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Film music for newcomers

The first of four film music documentaries released by Kultur is profiled in my latest online Music from the Movies (MFTM) column. Titled The Hollywood Sound, it’s actually the last doc in the Music for the Movies series (nope, no relation to our illustrious website), and forms an excellent intro to pioneering composers such as Alfred Newman (The Song of Bernadette), David Raksin (Laura), and Max Steiner (Gone with the Wind), who helped establish the sound and technical skills required to compose, record, and mix music to create a functional and supportive music score.

Coming shortly to MFTM will be the remaining docs in the series – individual profiles of Bernard Herrmann, Toru Takemitsu, and Georges Delerue.

Also added today at KQEK.com is a review of Andrzej Korzynski’s score for Szamanka / The Shaman (1995), one of the more recent films by cinema’s persistent enfant terrible, Andrzej Zulawski, best known for his bizarro horror film Possession (1981). Korzynski’s seriously retro soundtrack is available from Poland’s online label Soundtracks.PL in both MP3 and APE formats.


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A lack of ambiance

We’ll have the next set of reviews up shortly, but in the midst of the Toronto International Film Festival (TIFF), some film fans may have noticed a certain lack of ‘free’ coverage on TV – specifically, the extensive round-the-clock airings of press conferences & industry lectures and Q&As that for years were broadcast by Rogers on Toronto’s community Channel 10.

During TIFF’s prior runs, anyone could check out the bulk of panel interviews for big and small films, plus some intriguing industry sessions that had producers talking about foreign sales, emerging technologies, documentary filmmaking, or financing – admittedly a bit dry, but sometimes pretty revealing about some of the less sexy but vital aspects to getting a film made, distributed, and seen.

Even better were some ‘master classes’ or ‘maverick’ sets which had major directors or producers or composers engage in singular or group discussions with a moderator, plus some audience Q&As – better sessions included hour-long sets with directors Ivan Reitman, Brian De Palma, and Paul Schrader, and composer Mychael Danna. Not every press conference was interesting, not every film deserved a Q&A with its tired and jet-lagged stars, and not every industry session managed to excite the average film fan, but the wealth of topical, ephemeral information was part of the ambiance that made a week of movie overload fun.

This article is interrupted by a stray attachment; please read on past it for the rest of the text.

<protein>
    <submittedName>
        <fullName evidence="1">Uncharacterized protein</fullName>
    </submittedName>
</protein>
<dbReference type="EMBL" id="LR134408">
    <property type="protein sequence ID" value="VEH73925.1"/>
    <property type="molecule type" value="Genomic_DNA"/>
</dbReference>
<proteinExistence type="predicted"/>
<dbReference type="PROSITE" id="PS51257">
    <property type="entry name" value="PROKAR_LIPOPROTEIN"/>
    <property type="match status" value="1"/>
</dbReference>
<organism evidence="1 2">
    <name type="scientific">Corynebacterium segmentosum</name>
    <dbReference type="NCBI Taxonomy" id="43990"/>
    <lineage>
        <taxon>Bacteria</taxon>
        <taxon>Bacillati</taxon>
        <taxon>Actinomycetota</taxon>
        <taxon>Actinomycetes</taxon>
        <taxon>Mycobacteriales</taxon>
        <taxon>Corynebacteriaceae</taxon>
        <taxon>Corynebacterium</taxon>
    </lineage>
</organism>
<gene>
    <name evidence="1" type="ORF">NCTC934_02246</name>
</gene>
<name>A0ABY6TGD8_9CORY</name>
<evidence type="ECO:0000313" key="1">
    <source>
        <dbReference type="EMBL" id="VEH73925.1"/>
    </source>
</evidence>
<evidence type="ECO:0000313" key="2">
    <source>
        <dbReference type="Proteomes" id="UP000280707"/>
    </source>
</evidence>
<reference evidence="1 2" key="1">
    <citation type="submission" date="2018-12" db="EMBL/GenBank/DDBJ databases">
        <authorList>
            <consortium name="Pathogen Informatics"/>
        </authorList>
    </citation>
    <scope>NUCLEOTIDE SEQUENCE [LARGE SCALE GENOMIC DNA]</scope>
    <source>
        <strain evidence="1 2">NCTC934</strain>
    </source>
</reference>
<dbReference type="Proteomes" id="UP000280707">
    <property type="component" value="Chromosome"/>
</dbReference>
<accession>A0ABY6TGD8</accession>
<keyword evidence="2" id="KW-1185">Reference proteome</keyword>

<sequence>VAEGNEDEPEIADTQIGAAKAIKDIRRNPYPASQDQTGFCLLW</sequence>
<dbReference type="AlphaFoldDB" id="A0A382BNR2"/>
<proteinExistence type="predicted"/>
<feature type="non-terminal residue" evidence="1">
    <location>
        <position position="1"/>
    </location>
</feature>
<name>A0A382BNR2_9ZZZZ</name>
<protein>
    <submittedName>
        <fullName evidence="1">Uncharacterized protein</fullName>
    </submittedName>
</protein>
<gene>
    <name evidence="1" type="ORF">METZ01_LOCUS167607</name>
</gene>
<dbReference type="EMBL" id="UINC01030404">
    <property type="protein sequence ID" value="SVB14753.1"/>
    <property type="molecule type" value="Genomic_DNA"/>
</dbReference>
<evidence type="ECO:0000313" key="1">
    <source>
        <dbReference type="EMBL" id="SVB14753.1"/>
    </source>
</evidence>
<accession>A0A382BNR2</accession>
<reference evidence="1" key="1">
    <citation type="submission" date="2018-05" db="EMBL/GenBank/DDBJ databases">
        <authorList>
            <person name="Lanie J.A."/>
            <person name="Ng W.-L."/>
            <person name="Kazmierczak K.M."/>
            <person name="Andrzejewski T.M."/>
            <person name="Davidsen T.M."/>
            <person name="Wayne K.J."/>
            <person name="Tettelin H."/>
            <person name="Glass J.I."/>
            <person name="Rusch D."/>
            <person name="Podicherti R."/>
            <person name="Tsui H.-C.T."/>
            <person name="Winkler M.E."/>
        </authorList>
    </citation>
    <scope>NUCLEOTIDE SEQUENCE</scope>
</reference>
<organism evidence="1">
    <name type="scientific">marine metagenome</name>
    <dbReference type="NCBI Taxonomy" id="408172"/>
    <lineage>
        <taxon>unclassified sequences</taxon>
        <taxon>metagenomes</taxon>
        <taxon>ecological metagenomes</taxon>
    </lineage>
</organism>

Even those less inclined to attend a mere handful of films, or none at all, could vicariously participate by tuning into Channel 10, which repeated a fair number of conferences in case the first or second airings were missed (though usually some of the very first press conferences tended to disappear from Channel 10's rotation within the first 3 days of the festival - a common problem you had to be prepared for).

Rogers also included two original 30 min. programs that aired back-to-back: Rushes, basically a fluffy recap of the stars, who said what, and who went where; and Reel to Reel, which had regular Rogers critics Richard Crouse and Christopher Heard co-host a recap of the day’s screenings, with their own brief critiques of select films, and original interviews with actors and directors that were later edited into later episodes of Reel to Reel when the premiering films went into general theatrical release, or popped up on DVD. (On one rare occasion, their lengthy interview with directors Suki Hawley and Michael Galinsky was archived among the extras on the 2-disc DVD set of Horns and Halos.)

Basically, for a whole week, anyone could see what all the fuss was about, and check out favourite stars or filmmakers engaged in 25-50 min. discussions in an environment TIFF organizes usually kept candid, maybe semi-formal, but fun - with smart and sometimes totally dopey questions posed by addle-brained media (or media poseurs).

Those too po' to buy the increasingly pricey TIFF tickets (now cresting above $20) could still mingle when friends and colleagues had a break in their tense schedules, and partake in some energetic, egocentric conversations about weird, foreign, bloated, disastrous, or sexy films that moved or disgusted.